Washington: American Society Microbiology, 2012
National Category
Medical and Health Sciences
Research subject
Immunology
Identifiers
urn:nbn:se:umu:diva-61766 (URN)10.1128/IAI.00435-12 (DOI)000309971600015 ()2-s2.0-84867588241 (Scopus ID)
Available from: 2012-11-27 Created: 2012-11-26 Last updated: 2023-03-24Bibliographically approved
Persson, K., Esberg, A., Claesson, R. & Strömberg, N. (2012). The pilin protein FimP from Actinomyces oris: crystal structure and sequence analyses. PLOS ONE, 7(10), e48364
Open this publication in new window or tab >>The pilin protein FimP from Actinomyces oris: crystal structure and sequence analyses
2012 (English)In: PLOS ONE, E-ISSN 1932-6203, Vol. 7, no 10, p. e48364-Article in journal (Refereed) Published
Abstract [en]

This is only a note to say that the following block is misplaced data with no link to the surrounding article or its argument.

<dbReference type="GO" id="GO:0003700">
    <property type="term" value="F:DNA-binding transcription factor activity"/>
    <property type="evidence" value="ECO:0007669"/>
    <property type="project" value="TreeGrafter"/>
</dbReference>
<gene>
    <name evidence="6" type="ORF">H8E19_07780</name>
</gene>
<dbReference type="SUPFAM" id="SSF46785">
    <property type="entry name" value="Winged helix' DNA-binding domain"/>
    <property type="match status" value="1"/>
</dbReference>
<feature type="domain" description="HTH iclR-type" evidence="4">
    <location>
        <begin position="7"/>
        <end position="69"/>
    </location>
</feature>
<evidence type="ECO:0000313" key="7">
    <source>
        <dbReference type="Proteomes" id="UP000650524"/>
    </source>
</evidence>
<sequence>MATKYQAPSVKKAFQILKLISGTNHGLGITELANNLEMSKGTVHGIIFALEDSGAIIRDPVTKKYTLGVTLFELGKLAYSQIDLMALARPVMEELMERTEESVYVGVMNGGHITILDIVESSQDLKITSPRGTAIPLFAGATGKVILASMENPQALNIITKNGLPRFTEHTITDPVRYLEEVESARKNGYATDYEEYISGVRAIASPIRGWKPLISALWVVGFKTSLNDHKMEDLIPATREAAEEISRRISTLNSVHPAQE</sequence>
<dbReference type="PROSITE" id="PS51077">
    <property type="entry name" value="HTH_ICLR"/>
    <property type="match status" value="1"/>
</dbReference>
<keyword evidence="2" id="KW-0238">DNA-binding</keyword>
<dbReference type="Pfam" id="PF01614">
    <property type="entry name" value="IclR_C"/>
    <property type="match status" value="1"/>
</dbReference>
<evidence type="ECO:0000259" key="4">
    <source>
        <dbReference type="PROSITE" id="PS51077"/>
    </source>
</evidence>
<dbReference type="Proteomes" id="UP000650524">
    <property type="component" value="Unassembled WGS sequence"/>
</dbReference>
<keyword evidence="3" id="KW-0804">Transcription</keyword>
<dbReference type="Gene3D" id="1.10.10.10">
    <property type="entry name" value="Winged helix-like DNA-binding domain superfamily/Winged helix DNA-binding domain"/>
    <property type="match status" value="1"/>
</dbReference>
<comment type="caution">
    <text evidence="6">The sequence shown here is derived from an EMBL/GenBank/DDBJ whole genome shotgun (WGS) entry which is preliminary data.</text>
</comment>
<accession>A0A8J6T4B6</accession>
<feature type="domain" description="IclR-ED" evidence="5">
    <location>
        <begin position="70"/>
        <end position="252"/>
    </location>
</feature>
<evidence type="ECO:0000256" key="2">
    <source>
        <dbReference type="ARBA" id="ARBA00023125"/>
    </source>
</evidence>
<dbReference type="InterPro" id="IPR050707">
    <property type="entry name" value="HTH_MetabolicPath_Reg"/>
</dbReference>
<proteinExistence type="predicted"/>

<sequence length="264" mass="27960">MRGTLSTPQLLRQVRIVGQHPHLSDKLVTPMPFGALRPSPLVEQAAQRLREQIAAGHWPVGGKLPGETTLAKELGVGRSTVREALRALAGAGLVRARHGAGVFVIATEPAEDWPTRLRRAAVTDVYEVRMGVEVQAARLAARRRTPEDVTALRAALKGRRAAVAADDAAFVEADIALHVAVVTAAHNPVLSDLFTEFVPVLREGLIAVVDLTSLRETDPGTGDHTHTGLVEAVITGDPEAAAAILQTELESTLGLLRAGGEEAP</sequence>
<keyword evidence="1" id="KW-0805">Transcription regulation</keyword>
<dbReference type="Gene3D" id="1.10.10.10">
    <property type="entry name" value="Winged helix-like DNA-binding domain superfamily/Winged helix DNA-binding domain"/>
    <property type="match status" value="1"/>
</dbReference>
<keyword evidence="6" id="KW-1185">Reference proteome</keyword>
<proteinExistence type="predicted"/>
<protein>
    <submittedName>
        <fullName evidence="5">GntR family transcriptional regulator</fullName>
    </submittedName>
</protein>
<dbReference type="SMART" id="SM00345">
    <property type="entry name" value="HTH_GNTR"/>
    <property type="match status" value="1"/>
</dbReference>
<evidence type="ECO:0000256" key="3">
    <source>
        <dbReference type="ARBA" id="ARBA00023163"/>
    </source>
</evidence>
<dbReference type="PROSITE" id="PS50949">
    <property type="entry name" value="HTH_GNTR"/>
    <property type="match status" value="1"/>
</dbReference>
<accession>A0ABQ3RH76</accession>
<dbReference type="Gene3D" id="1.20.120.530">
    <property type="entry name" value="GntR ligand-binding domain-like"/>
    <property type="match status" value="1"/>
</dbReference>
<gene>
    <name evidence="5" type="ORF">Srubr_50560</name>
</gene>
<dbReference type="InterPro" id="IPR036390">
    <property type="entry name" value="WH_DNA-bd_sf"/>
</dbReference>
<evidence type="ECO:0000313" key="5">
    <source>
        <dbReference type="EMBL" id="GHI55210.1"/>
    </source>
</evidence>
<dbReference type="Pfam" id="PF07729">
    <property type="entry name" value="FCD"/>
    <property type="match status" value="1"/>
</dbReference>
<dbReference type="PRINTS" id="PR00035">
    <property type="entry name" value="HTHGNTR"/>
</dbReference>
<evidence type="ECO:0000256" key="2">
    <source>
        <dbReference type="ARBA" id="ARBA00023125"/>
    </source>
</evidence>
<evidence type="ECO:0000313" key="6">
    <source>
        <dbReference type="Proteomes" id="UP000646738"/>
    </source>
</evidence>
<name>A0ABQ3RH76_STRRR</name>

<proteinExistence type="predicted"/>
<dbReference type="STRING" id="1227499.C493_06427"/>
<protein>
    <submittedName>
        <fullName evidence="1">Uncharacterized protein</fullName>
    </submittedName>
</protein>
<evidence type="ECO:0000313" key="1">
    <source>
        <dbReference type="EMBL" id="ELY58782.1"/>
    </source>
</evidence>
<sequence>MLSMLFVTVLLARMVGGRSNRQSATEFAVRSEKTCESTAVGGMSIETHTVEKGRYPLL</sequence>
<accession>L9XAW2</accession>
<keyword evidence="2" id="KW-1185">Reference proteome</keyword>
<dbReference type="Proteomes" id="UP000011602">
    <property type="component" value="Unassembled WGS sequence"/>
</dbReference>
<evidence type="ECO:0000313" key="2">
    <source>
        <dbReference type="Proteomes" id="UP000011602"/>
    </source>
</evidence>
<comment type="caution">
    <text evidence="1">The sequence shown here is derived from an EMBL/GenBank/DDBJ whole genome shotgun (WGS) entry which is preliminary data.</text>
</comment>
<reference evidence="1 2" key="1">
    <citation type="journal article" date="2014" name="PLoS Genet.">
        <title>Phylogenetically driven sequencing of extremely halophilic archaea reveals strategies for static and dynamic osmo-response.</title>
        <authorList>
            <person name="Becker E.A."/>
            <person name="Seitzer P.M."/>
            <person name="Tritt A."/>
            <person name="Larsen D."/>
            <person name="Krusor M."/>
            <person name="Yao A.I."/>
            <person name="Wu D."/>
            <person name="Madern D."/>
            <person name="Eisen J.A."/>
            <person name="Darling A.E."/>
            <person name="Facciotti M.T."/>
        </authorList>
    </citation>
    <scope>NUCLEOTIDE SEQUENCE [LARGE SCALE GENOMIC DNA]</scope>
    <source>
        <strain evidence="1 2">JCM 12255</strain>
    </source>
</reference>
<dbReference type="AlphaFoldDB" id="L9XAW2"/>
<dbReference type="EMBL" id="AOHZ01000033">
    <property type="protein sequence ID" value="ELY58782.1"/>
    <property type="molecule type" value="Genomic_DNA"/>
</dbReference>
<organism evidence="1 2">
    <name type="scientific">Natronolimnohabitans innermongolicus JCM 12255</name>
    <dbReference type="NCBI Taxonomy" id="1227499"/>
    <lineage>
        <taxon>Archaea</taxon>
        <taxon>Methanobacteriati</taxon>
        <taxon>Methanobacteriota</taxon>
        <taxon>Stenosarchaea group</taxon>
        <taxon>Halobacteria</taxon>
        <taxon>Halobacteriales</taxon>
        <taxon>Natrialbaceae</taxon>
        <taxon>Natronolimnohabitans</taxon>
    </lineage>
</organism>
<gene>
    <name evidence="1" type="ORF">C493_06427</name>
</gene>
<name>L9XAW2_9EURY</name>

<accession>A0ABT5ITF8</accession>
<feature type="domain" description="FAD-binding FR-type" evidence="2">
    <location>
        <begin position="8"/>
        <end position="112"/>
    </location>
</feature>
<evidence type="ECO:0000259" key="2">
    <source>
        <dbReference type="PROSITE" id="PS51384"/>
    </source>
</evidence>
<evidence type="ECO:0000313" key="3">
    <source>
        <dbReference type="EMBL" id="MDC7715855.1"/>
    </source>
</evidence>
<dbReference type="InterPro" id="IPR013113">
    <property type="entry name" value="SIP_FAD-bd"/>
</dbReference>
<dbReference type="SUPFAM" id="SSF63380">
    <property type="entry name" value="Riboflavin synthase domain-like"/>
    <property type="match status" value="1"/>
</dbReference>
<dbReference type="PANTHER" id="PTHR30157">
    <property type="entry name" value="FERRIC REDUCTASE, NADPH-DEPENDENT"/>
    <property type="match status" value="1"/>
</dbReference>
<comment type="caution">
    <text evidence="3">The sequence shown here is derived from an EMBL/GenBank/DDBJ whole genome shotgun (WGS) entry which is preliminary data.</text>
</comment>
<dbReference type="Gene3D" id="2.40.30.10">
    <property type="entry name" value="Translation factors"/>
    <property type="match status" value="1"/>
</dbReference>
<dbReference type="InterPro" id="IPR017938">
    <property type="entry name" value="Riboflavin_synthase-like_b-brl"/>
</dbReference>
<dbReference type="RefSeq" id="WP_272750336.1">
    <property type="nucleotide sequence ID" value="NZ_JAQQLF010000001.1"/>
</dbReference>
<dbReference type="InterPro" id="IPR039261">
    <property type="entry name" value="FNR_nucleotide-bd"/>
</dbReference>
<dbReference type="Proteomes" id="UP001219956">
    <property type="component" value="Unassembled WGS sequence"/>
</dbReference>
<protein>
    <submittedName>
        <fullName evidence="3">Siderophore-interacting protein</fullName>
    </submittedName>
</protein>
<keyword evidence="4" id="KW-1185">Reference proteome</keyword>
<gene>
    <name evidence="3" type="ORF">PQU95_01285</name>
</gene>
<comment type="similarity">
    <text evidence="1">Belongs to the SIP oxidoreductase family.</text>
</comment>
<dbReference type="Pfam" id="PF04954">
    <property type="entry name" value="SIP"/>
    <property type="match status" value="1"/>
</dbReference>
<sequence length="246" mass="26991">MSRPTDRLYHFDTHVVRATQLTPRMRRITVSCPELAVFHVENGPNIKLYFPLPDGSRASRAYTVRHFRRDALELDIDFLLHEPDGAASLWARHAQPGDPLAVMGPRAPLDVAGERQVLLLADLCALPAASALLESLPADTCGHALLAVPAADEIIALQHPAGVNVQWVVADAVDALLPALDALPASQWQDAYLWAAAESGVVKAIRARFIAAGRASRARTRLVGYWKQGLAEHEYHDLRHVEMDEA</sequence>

The Actinomyces oris type-1 pili are important for the initial formation of dental plaque by binding to salivary proteins that adhere to the tooth surface. Here we present the X-ray structure of FimP, the protein that is polymerized into the type-1 pilus stalk, assisted by a pili-specific sortase. FimP consists of three tandem IgG-like domains. The middle and C-terminal domains contain one autocatalyzed intramolecular isopeptide bond each, a feature used by Gram-positive bacteria for stabilization of surface proteins. While the N-terminal domain harbours all the residues necessary for forming an isopeptide bond, no such bond is observed in the crystal structure of this unpolymerized form of FimP. The monomer is further stabilized by one disulfide bond each in the N- and C-terminal domains as well as by a metal-coordinated loop protruding from the C-terminal domain. A lysine, predicted to be crucial for FimP polymerization by covalent attachment to a threonine from another subunit, is located at the rim of a groove lined with conserved residues. The groove may function as a docking site for the sortase-FimP complex. We also present sequence analyses performed on the genes encoding FimP as well as the related FimA, obtained from clinical isolates.